We can’t talk about fantasy worlds without talking about Discworld, the setting for the tongue-in-cheek book series of the same name by British author Terry Pratchett. Pratchett initially set out to parody fantasy writers like Tolkien, comically referencing and subverting many well-worn tropes of the genre. But over the course of three decades and forty novels, he has also developed a deep, intriguing world which embraces the truly strange. And that strangeness extends all the way to Discworld’s very cosmography.
You see, Discworld is quite literally a disc. It is held up by four elephants who stand atop a gigantic turtle named the Great A’Tun. The turtle swims on and on through space, carrying Discworld with him (or her, since the turtle’s gender is a matter of scientific debate).
As for the cartography of the surface of Discworld itself, Pratchett has declined to include a map with his books. In fact, he had this to say in the Foreword for the 1989 reprinting of the first book in the series, The Colour of Magic:
The Discworld is not a coherent fantasy world. Its geography is fuzzy, its chronology unreliable. A small traveling circle of firelight in a chilly infinity has turned out to be the home of defiant jokes and last chances.
There are no maps. You can’t map a sense of humor. Anyway, what is a fantasy map but a space beyond which There Be Dragons? On the Discworld we know that There Be Dragons Everywhere. They might not all have scales and forked tongues, but they Be Here all right, grinning and jostling and trying to sell you souvenirs.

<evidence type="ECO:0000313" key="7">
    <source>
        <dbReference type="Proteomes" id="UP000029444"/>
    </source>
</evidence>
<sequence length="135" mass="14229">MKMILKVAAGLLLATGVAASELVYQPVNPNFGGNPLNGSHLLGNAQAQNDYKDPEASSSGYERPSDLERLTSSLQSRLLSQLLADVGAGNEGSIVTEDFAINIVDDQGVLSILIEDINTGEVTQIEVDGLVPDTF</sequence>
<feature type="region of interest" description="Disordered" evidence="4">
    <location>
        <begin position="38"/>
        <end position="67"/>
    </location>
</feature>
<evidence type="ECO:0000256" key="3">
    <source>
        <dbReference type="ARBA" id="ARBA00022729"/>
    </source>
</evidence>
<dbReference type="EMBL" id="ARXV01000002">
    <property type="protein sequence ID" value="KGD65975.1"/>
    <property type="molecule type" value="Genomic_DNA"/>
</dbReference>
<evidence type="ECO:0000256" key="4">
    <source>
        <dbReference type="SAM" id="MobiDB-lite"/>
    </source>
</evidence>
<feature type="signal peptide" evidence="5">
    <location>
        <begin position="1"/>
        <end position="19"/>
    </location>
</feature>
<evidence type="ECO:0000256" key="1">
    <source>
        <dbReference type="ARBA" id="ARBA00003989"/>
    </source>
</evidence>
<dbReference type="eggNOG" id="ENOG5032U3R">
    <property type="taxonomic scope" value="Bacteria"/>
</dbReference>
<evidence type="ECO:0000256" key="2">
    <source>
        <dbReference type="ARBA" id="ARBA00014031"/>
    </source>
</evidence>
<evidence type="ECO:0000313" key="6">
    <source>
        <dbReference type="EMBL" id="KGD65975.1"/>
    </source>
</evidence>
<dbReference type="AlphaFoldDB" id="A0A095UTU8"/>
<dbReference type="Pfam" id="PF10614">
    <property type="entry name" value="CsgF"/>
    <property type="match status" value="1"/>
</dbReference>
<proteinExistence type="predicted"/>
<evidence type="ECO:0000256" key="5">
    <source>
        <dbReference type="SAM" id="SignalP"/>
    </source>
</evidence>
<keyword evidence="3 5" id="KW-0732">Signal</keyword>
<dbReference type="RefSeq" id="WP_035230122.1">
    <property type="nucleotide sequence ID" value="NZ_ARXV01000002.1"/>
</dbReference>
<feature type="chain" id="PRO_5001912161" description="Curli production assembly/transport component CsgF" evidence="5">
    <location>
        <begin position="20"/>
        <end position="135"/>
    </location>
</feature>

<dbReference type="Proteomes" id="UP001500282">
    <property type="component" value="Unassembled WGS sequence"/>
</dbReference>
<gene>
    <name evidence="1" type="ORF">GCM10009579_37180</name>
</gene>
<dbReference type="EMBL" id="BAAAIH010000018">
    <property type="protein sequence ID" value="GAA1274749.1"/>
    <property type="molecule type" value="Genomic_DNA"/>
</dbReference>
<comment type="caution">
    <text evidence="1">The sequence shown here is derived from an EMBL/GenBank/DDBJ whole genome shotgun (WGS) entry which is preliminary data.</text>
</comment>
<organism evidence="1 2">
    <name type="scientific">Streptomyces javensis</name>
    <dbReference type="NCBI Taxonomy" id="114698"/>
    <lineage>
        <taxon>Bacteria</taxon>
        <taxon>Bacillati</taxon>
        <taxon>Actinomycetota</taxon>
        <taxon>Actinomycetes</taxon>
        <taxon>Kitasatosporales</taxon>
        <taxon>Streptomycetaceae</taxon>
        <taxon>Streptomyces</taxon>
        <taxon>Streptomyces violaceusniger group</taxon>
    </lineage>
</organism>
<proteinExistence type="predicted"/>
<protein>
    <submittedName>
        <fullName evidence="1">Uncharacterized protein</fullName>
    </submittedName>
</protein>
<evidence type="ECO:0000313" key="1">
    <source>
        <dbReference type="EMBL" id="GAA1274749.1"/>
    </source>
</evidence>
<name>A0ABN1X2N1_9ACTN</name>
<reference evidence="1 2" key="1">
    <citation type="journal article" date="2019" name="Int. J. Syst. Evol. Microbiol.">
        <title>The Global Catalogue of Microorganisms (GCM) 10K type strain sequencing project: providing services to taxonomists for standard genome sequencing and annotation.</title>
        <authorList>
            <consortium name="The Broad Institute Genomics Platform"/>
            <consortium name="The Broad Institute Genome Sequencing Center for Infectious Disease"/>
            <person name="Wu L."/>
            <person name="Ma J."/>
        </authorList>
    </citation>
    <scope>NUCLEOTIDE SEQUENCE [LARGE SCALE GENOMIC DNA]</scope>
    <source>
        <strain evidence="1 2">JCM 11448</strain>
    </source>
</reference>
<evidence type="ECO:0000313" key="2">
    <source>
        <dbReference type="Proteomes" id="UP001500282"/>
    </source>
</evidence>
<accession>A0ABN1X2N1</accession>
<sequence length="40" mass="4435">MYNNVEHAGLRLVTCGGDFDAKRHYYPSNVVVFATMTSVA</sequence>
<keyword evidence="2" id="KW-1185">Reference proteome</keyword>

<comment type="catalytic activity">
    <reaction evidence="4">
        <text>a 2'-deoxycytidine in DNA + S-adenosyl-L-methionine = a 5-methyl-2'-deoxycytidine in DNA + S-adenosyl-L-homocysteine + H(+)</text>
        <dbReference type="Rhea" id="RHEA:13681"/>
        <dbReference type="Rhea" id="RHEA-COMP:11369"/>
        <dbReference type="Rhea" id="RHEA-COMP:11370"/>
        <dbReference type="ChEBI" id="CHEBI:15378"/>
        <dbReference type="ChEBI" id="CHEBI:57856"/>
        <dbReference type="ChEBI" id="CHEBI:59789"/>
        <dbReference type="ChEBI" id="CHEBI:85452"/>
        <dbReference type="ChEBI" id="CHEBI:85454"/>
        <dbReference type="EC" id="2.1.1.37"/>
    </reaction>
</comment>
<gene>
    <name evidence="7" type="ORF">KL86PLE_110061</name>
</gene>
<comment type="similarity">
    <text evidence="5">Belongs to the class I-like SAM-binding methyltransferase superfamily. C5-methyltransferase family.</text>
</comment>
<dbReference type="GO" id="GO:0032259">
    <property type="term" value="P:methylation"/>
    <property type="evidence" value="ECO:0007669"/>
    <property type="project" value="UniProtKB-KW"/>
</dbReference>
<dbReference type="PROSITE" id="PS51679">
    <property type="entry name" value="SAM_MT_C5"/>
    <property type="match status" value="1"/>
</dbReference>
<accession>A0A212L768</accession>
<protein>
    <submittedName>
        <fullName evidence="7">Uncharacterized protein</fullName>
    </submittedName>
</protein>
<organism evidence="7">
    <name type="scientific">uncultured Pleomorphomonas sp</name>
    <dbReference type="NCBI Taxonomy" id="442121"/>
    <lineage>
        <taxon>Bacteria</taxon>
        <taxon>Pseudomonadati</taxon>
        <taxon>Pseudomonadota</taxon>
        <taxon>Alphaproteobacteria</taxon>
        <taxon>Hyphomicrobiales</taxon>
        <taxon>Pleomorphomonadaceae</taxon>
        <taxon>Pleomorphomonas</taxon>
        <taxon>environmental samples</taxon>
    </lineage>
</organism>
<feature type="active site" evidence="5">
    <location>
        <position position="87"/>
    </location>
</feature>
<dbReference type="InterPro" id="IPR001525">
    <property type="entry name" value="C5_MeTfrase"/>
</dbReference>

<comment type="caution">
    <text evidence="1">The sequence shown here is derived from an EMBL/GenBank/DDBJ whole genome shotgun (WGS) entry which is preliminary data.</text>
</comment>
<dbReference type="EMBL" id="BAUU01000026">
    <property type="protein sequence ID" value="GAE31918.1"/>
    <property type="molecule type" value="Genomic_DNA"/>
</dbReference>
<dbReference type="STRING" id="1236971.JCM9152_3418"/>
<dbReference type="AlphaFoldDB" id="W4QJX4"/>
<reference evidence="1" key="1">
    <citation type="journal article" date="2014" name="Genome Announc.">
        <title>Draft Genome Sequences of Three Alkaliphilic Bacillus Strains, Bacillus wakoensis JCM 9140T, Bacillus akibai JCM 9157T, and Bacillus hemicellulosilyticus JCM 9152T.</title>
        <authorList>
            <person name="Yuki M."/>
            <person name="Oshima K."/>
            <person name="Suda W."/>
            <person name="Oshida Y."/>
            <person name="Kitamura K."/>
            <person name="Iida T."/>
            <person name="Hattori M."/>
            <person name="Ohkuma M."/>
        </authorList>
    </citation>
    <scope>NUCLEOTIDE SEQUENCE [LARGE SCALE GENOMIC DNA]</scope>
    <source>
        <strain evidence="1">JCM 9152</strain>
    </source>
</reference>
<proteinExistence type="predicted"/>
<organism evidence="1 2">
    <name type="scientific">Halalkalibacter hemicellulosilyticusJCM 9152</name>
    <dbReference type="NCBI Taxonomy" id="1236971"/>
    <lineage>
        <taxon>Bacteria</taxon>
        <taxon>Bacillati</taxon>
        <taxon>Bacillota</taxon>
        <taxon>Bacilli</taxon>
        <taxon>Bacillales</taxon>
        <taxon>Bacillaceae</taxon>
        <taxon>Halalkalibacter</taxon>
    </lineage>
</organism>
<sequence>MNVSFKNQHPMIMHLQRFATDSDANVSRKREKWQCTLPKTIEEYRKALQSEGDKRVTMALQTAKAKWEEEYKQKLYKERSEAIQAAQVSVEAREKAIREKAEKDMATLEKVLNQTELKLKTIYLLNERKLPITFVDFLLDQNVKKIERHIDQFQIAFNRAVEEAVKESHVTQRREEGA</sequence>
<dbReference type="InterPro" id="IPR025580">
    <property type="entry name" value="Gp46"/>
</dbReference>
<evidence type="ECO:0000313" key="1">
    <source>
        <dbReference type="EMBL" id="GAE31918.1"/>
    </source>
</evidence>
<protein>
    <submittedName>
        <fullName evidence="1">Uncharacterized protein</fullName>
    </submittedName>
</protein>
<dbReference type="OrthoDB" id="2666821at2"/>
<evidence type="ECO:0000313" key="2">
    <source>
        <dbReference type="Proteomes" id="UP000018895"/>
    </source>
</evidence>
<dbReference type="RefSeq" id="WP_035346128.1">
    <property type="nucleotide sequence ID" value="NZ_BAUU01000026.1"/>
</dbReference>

I see Pratchett’s point, but with all due respect, I think everything is better with maps. And Pratchett’s cartographic prohibition has not stopped fans from creating their own maps. Below is one of the most detailed and delightful creations I was able to come across online, complete with fantastical creatures frolicking in the oceans and floating in the margins:
Personally, I have been thoroughly enjoying The Colour of Magic, and I highly recommend it for anyone looking for fun, escapist reading. Pratchett does a wonderful job with melding the comic and the serious, such that even the zaniest plots have an undercurrent of real dramatic stakes. I’m a little overwhelmed by the fact that there are 39 other books in the series, and I feel that I couldn’t possibly read them all. So if anyone has a recommendation for which installments are the most worthwhile, please feel free to leave a comment.